Back in the story, Sora declares (in spite of the fact that this is patently untrue) that a new road has opened and he’s certain Riku and Kairi will be on the world he just (didn’t) unlock. This line is curious, since only makes sense if he actually unlocked something. No, really, bear with me a moment, this isn’t the same tangent we just explored. This line must have been written before the game’s current level structure was put into place, or else they’d have realized that nothing was physically unlocked at this point – simply that another event begins once he’s done. Huh. I wonder how long the games’ world structure went undefined?
Hayner, Pence and Olette ask him to return soon, and we cut to a new FM+ exclusive scene in the white room with all the thrones.
Saïx returns to his throne and tells St. Peter that he “passed on the message” to Sora, specifically the line about defeating the Heartless. St. Peter calls back to the conversation Saïx had with Sora, and suggests that Saïx doesn’t just have the power to inflict pain but that Saïx was actually “plant[ing] seeds of doubt” in Sora’s heart. Saïx seems almost ashamed by this, and I wonder if he realizes what’s going on: both that he’s feeling shame, and that he seems to be feeling, at all!
St. Peter goes on about his motivations in doing this for a while… but I don’t quite understand what he’s saying. Moreover: what scene is this speech trying to fix? Remember: with one upcoming exception, all of these FM+ scenes exist purely to spackle gashes in the Vanilla game’s plot, so this scene must exist to justify something that went wrong in the Vanilla plot.
Let’s bear in mind that St. Peter is complimenting Saïx’s speech in Twilight Town, which was about two subjects: Sora defeating the Heartless and, as an afterthought, Riku’s whereabouts. St. Peter says that now that Sora has heard the speech, Sora will be filled with doubt. Doubt leads to anger (the Star Wars reference is intentional), and anger will lead to Sora inadvertently helping the Organization. I can think of two scenes this patch job might be meant to correct:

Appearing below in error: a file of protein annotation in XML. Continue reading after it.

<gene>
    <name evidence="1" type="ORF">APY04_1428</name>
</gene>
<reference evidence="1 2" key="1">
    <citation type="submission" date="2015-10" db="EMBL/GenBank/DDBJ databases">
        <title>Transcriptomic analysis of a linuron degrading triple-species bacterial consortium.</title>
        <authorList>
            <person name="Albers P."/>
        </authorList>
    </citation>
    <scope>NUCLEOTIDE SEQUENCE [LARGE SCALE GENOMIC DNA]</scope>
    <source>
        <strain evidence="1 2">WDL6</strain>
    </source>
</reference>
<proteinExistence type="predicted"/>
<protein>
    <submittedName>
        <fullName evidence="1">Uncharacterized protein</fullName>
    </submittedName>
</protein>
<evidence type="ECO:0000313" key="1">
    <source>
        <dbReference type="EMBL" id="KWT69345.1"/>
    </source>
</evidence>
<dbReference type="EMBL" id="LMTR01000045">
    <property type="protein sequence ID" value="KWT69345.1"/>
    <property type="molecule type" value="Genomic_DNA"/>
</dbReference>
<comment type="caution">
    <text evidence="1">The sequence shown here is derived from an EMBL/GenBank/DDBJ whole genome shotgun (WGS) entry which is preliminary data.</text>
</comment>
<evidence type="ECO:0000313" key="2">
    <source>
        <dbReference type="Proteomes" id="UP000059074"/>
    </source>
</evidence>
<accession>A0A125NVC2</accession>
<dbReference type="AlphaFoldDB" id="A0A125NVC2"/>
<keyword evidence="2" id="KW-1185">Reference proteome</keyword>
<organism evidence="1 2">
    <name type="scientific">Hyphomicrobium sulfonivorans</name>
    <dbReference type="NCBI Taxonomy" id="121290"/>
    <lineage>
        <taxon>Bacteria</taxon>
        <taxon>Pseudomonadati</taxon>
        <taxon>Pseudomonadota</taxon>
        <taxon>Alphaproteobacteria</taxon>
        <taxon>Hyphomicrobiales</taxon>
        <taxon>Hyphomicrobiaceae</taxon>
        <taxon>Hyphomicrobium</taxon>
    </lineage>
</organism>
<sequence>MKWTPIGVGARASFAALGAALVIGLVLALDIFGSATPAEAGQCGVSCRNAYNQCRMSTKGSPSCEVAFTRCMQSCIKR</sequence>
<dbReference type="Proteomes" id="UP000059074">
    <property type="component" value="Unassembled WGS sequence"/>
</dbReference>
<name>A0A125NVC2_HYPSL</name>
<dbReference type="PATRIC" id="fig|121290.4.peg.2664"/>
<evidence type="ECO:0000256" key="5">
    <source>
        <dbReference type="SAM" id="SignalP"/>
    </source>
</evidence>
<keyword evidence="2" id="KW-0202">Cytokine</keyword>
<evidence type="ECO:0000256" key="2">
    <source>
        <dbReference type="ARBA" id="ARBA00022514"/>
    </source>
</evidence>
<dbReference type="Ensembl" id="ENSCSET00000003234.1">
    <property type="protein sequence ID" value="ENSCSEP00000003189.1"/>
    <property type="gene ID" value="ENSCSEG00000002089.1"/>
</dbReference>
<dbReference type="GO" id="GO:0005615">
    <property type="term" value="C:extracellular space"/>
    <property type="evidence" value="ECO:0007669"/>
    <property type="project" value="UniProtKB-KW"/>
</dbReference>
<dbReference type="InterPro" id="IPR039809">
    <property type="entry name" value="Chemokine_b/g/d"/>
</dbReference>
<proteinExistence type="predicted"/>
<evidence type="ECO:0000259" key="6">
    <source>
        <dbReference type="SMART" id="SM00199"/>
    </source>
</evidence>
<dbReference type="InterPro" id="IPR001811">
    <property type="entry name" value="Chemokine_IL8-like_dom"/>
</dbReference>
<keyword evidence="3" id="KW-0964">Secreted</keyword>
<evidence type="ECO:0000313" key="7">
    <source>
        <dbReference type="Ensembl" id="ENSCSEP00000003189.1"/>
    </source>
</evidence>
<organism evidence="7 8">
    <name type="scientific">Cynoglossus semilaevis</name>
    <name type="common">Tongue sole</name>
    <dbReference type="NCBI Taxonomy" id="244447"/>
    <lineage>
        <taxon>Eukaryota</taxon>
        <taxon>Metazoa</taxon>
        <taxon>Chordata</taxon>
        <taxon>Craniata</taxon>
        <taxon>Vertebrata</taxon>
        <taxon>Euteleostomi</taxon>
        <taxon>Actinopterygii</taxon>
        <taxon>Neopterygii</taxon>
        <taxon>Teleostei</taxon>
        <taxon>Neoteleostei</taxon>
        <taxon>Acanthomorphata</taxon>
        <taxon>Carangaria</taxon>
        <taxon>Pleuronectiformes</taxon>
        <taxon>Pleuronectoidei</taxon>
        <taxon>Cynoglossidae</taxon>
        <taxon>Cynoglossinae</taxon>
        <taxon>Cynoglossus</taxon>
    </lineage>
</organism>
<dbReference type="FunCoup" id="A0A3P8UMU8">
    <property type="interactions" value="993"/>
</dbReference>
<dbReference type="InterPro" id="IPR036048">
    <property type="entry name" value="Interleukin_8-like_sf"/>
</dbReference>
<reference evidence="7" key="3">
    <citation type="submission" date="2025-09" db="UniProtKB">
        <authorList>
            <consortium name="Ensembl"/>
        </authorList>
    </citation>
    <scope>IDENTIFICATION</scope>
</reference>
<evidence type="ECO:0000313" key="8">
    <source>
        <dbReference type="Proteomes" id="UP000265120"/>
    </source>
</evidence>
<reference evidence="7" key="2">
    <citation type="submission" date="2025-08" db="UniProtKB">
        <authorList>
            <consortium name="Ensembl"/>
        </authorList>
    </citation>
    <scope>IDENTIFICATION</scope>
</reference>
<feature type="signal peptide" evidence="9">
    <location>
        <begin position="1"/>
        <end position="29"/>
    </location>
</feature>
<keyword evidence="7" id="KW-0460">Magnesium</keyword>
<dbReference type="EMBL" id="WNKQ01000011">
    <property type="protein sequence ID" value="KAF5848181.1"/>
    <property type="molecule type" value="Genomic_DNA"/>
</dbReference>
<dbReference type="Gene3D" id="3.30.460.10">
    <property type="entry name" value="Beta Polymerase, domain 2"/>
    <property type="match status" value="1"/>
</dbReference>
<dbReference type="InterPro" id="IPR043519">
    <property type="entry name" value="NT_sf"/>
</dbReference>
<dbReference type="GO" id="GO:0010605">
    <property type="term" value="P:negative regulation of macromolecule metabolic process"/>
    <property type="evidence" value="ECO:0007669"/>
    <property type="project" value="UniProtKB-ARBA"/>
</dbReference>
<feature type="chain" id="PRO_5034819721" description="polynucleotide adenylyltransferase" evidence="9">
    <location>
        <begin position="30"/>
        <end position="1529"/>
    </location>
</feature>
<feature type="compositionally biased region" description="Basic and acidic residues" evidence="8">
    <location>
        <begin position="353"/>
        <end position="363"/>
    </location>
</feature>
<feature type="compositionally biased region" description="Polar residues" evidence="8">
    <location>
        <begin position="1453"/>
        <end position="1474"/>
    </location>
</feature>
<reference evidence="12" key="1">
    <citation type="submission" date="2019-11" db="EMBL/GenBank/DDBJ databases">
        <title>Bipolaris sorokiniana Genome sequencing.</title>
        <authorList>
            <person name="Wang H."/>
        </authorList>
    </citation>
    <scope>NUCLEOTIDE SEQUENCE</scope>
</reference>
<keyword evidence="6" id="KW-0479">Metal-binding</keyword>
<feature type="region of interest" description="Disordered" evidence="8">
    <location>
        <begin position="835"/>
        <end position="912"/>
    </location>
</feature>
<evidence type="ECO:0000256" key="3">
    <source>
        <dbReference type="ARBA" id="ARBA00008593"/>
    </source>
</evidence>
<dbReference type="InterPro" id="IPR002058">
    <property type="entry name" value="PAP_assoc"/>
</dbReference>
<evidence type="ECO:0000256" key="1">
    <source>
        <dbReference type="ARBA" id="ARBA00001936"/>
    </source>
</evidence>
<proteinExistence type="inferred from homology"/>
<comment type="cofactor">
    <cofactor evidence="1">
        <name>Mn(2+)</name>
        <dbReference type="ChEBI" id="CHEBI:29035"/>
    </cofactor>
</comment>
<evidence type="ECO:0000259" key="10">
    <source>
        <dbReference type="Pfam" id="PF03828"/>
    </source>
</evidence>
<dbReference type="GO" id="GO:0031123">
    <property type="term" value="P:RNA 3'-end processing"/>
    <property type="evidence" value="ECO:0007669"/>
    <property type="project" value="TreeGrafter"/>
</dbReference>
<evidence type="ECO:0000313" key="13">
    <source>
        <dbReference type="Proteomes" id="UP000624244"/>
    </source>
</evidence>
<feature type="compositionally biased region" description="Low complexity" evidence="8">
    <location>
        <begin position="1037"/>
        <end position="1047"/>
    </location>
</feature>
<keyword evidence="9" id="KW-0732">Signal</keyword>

- A scene in the upcoming trip to Hollow Bastion in which Sora is notably angry (spoilers: Sora attacks Ansem’s computer for not showing him Riku and Kairi’s whereabouts). Pros: some doubt and plenty of anger. The scene also has a relationship to Riku. Cons: The scene doesn’t seem to help the Organization much, and is only tangentially connected to Saix’s speech about the Heartless.
- A scene in the upcoming trip to Hollow Bastion that features Saïx (spoilers: Saïx’s big revelation of the Organization’s plans). Pros: Strong connection to Saïx’s speech in Twilight Town, and to the Organization’s plans. Cons: Plenty of doubt on Sora’s part, but no anger at all. No relationship to Riku.
Despite the cons, I’m inclined to think this patch job is meant to fix Scene #2. Is St. Peter supposed to be misunderstanding Sora’s capacity for anger? In any event, it’s not exactly a good fix if we can’t place it, is it?
Saïx hesitates (again, showing emotion – it’s always hard to say when this is intentional or bad writing but I err on the side of intent with FM+ on issues like this). When he finds his voice, he asks St. Peter about Axel. St. Peter suggests that Axel has betrayed the Organization in pursuit of a friendship (his friendship with Roxas) which St. Peter feels can’t be real, given that Nobodies have no emotions, and therefore can’t have friendships.
Back with Sora, we find ourselves in a rare gummi ship scene, where Sora complains “The King, Riku—and now I’ve lost Kairi again, too.” Wow, you’ve lost Kairi again too, huh? Funny how that keeps happening to you. And in the middle of this already cluttered plot! It’s almost as though this series has only one plot, which it keeps recycling over and over again, like Mario! …E-exactly like Mario, come to think of it. I was going for a different joke for a second there but the realization just hit me hard. This is… I seriously didn’t intend this when I started making comparisons to the flags at the end of each world, but KH2… really is following the plot of Super Mario Bros, isn’t it? Kairi, Riku and Mickey are all trading places as Princess Peach!
Goofy suggests that Sora “Just do what comes natural to ya and we’re sure to find ’em.” Goofy, the last time Sora just did what came natural to him, he nearly lost his free will to Marlu— Oh, wait, I already went on a diatribe about KH2 ignoring CoM in the last entry, and you don’t remember it happening to begin with. Nevermind. Just, nevermind.
The plot ends with Chip and Dale contacting you to inform you that Hollow Bastion has become “covered in darkness!” This is one of several signs that, to me, suggests the Chip and Dale sequences were added to the plot at a later point. For example, while Hollow Bastion could definitely be described as “covered in darkness” later in the plot, but when you arrive thing sactually seem to have calmed down. I was always bothered by the lack of urgency after Chip and Dale’s frantic hail, even in my original playthrough!
You’ll want to watch out before you go to HB, especially if you skipped a few worlds to get here. Not just because it will be hard, but because the game will soon update the difficulty of all the worlds in the game, ala Hollow Bastion from KH1, and this includes worlds you’ve skipped , so when you go back to them later, they’ll be even harder, bosses included. Are you sure you want to skim past Pride Lands just because you don’t like the controls? Because it’s only going to get worse!